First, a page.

Together with the EU Russia forms the Eurasian block. Russia is still not as economically or politically strong as western Europe, but its sheer size and population gives it power. While it on the paper is a democracy with a market economy, the truth is that it is undermined by the Underground, the huge networks of organized crime, black markets and corrupt politics that thrives in the turmoil of Russian society. To deal with the crime problem there was an official request for aid from Europol in 2010; the EU was only too happy to step in. Despite a long series of political assassinations and public protests Europol has established strong ties with Russian law enforcement agencies. The result of the new international cooperation has been that the worst excesses of violence, criminality and corruption have been rooted out, but the Underground has simply become a bit less crude. Accusations continue that the EU is acting like a colonial power, that Europol is corrupt and mainly protects western investments, but many people (especially businessmen and politicians) feel that one can have the best of two worlds: euro investments, and the Russian system. And the Underground still remains, powerful as ever.

Russia is center for some of the largest environmental projects ever undertaken, including the Bajkal restoration and the systematic cleanup of the Kola peninsula. The projects are mainly founded by the EU, and employ thousands of laborers modifying the environment.

The Russian Underground is big, ruthless and deadly, a kind of dark reflection of the Concordat. Its roots stretch back to the KGB and the Soviet Mafia, to the black markets and spy networks of the Cold War. In the turmoil since then the Underground has consolidated its position as a persistent influence in Russian society. It is not a single organization, but an entire system of underground power and economy, able to exert a great deal of influence on the rest of society. Like the FOG it doesn't want the situation to change, but profit and power are foremost; it leaves the governments to deal with the dangers of change and tries to exploit them in the process.

The Underground also contains a number of researchers and technologists; Russia has a long tradition of brilliant scientists doing miracles despite (or thanks to) a lack of money and advanced technology. For many there was a choice between a dead-end job with practically no pay at a government institute, exile or the huge opportunities in the Underground. Outside members of the TU call them 'Dr. Pavlovs' and claim that like the rest of the Underground they are just interested in a quick ruble with no concern for the consequences of their work. But the Underground scientists point out that in many ways they are safer and freer than their colleagues in the West; they have powerful friends and backers, and while the Underground certainly doesn't want to change society, it has nothing against developing at least some technologies for sale on the black markets overseas. The Western TU remains ambivalent, the idea of a Russian Mafia with nanotechnology is frightening.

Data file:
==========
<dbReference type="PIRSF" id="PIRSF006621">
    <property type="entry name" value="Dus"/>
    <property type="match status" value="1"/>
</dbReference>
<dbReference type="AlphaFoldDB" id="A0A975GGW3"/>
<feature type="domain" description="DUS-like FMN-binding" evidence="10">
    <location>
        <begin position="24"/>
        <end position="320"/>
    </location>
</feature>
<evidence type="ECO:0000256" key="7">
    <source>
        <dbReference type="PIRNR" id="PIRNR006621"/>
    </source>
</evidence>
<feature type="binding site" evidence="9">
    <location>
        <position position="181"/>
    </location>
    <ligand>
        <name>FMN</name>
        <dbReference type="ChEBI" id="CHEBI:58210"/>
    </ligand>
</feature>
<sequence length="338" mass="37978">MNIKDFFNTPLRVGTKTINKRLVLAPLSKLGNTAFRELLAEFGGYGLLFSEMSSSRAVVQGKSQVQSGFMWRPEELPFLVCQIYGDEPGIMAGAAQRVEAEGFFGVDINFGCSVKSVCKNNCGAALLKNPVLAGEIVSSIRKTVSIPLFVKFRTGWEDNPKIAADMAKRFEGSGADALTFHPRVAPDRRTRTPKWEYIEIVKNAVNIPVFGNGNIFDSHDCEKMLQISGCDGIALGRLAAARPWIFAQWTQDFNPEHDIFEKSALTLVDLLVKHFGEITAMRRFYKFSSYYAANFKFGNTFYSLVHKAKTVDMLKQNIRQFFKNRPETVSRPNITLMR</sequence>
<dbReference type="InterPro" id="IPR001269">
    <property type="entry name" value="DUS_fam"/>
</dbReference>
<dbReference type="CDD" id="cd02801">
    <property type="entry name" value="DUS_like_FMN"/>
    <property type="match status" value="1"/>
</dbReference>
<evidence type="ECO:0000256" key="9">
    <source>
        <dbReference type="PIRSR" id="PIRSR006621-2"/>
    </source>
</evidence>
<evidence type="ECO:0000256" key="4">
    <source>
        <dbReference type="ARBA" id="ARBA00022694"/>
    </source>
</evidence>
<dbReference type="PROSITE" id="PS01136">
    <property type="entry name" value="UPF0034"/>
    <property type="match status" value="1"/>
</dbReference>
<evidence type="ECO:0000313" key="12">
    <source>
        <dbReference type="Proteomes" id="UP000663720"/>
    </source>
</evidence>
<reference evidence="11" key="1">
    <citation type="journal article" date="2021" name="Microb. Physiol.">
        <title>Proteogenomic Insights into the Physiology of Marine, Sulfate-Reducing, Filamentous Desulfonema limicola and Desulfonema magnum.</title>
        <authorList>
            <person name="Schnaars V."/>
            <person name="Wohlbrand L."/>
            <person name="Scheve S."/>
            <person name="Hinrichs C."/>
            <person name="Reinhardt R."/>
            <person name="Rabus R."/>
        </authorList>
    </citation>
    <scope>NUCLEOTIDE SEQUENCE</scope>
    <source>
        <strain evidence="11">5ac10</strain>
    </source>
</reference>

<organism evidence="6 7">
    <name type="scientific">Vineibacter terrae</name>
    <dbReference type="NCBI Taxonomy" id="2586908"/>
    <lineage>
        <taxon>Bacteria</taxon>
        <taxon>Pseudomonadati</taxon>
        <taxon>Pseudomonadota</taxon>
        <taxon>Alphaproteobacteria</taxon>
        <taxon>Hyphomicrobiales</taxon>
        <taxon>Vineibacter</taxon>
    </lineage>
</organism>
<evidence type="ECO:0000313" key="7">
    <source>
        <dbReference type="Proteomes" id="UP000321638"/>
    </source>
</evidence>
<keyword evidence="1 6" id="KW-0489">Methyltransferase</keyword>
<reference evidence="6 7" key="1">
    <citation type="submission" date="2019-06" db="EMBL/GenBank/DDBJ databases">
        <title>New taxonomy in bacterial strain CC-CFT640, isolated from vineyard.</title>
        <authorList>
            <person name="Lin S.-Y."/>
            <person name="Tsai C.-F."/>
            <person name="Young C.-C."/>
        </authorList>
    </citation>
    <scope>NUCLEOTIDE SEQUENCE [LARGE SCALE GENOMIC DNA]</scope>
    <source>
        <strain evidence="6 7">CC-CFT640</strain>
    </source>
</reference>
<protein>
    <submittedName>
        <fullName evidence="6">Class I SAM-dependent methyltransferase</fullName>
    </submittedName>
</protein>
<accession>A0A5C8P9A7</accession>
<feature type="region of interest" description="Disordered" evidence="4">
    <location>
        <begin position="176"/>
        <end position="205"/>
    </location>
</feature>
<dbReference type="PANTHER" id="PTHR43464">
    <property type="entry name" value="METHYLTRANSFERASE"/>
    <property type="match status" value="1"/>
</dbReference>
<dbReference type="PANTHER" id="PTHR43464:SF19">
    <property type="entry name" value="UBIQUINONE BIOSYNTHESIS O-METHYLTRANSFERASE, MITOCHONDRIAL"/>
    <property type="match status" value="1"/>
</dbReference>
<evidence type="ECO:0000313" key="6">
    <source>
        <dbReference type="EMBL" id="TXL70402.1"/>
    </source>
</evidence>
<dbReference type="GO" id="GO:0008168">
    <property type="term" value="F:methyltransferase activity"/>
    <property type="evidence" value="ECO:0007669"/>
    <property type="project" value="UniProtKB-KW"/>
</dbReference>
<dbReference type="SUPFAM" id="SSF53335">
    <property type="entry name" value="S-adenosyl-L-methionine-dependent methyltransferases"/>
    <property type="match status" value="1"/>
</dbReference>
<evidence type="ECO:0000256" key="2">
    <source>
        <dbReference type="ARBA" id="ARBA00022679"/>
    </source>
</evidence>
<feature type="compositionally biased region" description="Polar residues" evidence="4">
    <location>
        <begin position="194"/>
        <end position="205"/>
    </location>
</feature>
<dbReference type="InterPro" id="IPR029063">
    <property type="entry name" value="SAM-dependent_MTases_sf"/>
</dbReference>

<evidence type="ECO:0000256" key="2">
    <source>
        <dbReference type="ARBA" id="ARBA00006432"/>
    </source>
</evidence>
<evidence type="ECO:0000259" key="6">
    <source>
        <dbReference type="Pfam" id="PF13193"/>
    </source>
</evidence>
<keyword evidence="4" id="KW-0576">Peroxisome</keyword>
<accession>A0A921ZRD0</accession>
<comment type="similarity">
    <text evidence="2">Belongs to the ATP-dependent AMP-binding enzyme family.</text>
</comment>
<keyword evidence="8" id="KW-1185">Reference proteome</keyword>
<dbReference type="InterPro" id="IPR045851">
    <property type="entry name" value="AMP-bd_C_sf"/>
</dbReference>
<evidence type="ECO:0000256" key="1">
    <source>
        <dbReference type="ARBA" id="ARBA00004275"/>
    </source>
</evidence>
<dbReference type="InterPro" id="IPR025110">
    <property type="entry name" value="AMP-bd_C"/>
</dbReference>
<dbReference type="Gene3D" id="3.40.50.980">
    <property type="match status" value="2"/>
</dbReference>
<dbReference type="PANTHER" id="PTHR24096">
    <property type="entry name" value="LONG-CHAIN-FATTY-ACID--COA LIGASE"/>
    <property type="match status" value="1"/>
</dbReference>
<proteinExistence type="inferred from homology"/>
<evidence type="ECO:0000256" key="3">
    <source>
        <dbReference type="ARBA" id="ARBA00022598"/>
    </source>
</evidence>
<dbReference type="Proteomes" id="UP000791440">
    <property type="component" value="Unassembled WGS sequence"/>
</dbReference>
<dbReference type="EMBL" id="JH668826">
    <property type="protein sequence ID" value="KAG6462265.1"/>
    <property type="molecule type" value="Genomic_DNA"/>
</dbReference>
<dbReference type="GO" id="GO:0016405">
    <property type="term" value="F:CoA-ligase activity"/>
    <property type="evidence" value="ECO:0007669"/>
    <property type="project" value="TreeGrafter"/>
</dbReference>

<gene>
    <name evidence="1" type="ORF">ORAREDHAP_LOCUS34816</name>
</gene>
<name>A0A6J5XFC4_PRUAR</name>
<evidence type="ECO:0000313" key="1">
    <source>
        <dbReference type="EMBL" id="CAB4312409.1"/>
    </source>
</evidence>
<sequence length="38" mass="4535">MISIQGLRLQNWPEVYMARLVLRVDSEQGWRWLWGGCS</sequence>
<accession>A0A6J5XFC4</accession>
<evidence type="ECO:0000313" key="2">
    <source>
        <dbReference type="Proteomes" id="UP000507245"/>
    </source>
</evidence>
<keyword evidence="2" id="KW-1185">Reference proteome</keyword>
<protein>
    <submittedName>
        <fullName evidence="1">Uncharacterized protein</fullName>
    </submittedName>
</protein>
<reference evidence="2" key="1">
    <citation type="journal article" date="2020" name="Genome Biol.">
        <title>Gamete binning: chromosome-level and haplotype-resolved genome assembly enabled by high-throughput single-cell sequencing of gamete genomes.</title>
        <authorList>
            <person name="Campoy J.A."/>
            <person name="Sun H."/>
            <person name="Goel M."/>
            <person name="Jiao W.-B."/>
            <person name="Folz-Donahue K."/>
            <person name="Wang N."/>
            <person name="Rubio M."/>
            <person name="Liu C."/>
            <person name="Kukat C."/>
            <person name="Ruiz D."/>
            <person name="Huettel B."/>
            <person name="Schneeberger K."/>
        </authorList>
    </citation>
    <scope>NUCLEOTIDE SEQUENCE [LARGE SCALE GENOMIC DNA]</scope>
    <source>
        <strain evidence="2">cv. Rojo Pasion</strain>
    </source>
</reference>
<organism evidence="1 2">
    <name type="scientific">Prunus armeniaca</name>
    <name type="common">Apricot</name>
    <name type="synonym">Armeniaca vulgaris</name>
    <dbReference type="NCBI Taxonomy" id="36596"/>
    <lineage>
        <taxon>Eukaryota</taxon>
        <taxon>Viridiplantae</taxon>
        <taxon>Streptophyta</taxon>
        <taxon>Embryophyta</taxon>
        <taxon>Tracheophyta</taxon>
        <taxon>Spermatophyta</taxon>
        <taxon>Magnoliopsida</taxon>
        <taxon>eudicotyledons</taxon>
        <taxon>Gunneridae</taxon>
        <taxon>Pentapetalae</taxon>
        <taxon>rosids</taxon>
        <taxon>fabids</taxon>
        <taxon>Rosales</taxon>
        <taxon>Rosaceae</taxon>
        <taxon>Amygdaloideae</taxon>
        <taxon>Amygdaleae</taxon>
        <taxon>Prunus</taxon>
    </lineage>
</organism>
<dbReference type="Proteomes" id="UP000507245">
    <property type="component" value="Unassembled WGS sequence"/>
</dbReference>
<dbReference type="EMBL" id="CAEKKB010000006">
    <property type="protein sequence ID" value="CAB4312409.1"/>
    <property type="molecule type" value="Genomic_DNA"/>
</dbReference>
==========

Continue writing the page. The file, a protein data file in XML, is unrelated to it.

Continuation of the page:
The rest of the TU is limited in Russia, they either have to deal with the Underground or remain completely isolated.


Australia exists in splendid isolation, not wanting to get too involved in the American mess, but in real need for revenue. It has found itself more and more tied to the PRC, something that leaves its population ambivalent. There is a lot of money in it, but at the same time it feels like the nation is slipping away from the West into the uncertain East. Many decry the PRC cantons springing up in the north as a new colonialism, this time from Asia.

In addition racism and internal violence is on the rise after the land policies that gave prime farmland back to the aborigines -- who promptly leased it to a few major agricorps. There are several groups who openly promote white supremacy against the aborigines and Asians, fought vigorously by equally fanatic "antiracists".